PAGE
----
The Bengals Are Showing Fight, At Least

Joe Burrow followed up three interceptions in Chicago with a near comeback. Here’s hoping the momentum carries over Sunday in Pittsburgh.

Well, that could have gone better. As mentioned last week, I was in attendance this past Sunday at Soldier Field to witness our beloved Bengals go down rather tamely to the homestanding Chicagoans, 20-17. The score was flattering to Cincinnati, who scored two touchdowns in one minute of game action late in the fourth quarter to shockingly put the outcome in doubt. It all happened so fast while I was gazing out at the cerulean blue of Lake Michigan visible from our seats high atop the action and contemplating leaving the stadium to go for a walk—then suddenly I was thrust back into the action.

And then Trey Hendrickson, the Bengals’ $14 million man, couldn’t bring down Justin Fields on an all-important third and nine, and the comeback was aborted. I for one have little doubt that, given the opportunity, Joe Burrow would have thrown his third touchdown pass of the quarter to go with the three interceptions he threw earlier. The symmetry was just too perfect. Alas. Amazingly enough, Burrow had gone 200 straight attempts without a pick, the longest such streak in the NFL, before getting intercepted on three straight throws, a statistical oddity I would have greatly enjoyed had it happened to anyone else.

So what went wrong? After all the optimism stemming from the opening win over the Vikings, the Bengals laid an egg for most of the game in ChiTown, much to the delight of the sellout crowd. After a 2020 with no fans allowed at Soldier Field, Bears fans were pent up and dying for a win, a karma unquantifiable by stats but relevant nonetheless. I should note that Bengals fans were surprisingly legion in the stands.

In brief, the offense couldn’t do anything. For the 24th time in Zac Taylor’s 34 games as coach, the Bengals scored two touchdowns or fewer. During his tenure, only the punchless Jets and Jaguars have scored fewer points. The Bears looked one step ahead on defense the entire game and came up with key plays when needed (punching the ball from Tee Higgins, sacking Burrow out of field goal range on the first drive, stopping them on fourth and short). Cincinnati’s defense did much the same to Chicago’s offense, especially once old pal Andy Dalton was lost to a knee injury, but it wasn’t quite enough. Had Logan Wilson managed to scoop up a Fields fumble and score in the third quarter, maybe the Bengals win the slugfest. But Fields made a great play to get the ball back, and the moment was gone.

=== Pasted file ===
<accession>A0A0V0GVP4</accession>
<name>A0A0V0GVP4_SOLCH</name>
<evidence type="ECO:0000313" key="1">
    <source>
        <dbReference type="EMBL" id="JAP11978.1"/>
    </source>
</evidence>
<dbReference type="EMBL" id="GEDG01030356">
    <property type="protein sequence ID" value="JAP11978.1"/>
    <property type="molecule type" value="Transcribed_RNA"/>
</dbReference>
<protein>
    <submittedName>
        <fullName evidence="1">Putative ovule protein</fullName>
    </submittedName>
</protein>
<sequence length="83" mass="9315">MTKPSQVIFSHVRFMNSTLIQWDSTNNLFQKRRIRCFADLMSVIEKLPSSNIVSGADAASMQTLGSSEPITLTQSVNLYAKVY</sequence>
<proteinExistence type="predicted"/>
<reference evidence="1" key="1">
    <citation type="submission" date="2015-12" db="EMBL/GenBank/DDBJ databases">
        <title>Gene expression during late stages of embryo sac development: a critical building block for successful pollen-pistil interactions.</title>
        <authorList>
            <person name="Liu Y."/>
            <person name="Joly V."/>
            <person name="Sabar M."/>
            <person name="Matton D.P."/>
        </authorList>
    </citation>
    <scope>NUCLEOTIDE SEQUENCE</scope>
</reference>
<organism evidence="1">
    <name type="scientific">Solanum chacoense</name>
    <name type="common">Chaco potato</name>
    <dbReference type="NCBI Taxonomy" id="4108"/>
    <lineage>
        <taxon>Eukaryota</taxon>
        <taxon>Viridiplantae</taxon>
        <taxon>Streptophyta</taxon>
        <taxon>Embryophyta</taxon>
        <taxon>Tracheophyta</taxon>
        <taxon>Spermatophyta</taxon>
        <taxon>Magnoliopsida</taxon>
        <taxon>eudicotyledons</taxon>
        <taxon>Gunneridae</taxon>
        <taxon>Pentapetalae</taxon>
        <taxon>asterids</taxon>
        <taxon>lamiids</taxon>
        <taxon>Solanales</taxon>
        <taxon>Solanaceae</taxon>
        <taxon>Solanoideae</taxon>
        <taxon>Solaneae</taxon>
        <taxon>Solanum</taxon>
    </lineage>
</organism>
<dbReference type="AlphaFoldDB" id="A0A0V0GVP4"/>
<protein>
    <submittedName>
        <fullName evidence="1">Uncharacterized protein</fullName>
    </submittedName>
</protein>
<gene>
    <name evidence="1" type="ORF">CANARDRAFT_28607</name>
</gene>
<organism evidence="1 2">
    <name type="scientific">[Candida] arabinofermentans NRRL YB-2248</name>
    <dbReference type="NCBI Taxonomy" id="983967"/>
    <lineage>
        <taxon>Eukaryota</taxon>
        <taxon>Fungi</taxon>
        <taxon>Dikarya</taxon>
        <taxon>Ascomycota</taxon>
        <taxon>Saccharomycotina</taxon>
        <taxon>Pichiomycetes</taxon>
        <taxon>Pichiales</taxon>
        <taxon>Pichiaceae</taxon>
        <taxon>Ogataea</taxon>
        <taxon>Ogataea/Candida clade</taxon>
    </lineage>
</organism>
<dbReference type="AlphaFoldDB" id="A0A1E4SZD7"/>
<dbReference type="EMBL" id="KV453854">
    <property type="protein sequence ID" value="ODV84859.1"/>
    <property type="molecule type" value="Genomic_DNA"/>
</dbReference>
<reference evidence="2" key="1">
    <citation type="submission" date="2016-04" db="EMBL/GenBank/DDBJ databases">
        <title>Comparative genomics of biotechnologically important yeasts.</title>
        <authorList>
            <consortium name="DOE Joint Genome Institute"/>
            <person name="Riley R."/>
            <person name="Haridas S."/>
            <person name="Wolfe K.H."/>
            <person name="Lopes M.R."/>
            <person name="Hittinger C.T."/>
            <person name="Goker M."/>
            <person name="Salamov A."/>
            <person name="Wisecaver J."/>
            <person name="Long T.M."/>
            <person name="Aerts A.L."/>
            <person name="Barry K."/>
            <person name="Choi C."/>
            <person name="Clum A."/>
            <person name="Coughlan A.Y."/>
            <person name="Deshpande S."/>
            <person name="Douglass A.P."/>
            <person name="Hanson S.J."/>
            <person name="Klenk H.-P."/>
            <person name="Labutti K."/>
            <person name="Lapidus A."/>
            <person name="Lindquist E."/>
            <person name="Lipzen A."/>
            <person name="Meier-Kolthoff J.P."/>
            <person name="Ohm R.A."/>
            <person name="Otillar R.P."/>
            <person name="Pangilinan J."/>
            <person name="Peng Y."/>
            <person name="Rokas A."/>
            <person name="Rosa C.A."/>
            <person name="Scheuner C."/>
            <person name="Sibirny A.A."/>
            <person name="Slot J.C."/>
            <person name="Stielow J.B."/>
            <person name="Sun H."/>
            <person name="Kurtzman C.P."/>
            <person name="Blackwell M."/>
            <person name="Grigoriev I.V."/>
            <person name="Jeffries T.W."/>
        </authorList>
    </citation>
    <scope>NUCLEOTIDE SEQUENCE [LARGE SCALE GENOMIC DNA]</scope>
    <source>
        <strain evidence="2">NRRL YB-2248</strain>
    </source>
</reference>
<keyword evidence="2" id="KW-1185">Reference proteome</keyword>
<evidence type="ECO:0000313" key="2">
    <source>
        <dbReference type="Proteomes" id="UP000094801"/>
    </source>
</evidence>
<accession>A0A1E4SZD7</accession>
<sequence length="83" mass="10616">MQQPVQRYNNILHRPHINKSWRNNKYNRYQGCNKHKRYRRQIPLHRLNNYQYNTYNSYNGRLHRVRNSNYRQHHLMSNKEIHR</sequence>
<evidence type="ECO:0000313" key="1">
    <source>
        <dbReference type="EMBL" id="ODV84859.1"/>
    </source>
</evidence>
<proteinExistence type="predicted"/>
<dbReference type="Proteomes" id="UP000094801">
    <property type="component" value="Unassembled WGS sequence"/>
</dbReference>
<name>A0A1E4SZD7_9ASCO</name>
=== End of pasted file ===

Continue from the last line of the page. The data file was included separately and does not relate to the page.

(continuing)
Much was made postgame about Cincinnati’s failure to utilize the deep passing attack until the game was (apparently) out of reach. There is some truth to that, but of more importance was the failure to punish Chicago for sitting back in its base two-deep zone. The Bears dared the Bengals to make hay on the ground with no safeties up in run support, and it worked. Joe Mixon, after a tremendous game against the Vikes, could not go anywhere despite the light boxes he faced. Chicago was thus free to play deep safeties and have their corners squat on the short stuff.

It made for a tough afternoon for Burrow, even before the picks. He still isn’t quite right, as anyone can see—the arm is fine, but the magical elusiveness in the pocket and play extension unsurprisingly isn’t back yet. With free runners and stunts continuing to bedevil his blockers, Burrow is feeling the heat and is unable to bail out his linemen with agility, especially in the empty sets he and Taylor love but are ineffective thus far. I wasn’t really worried by the interceptions—one was a tremendous play by an All-Pro, Roquan Smith, one a crappy read, and the other more of a fumble caused by a pass rusher hitting Burrow—but I was bothered by a long throw to Ja’Marr Chase that sailed hopelessly out of bounds in Daltonesque fashion.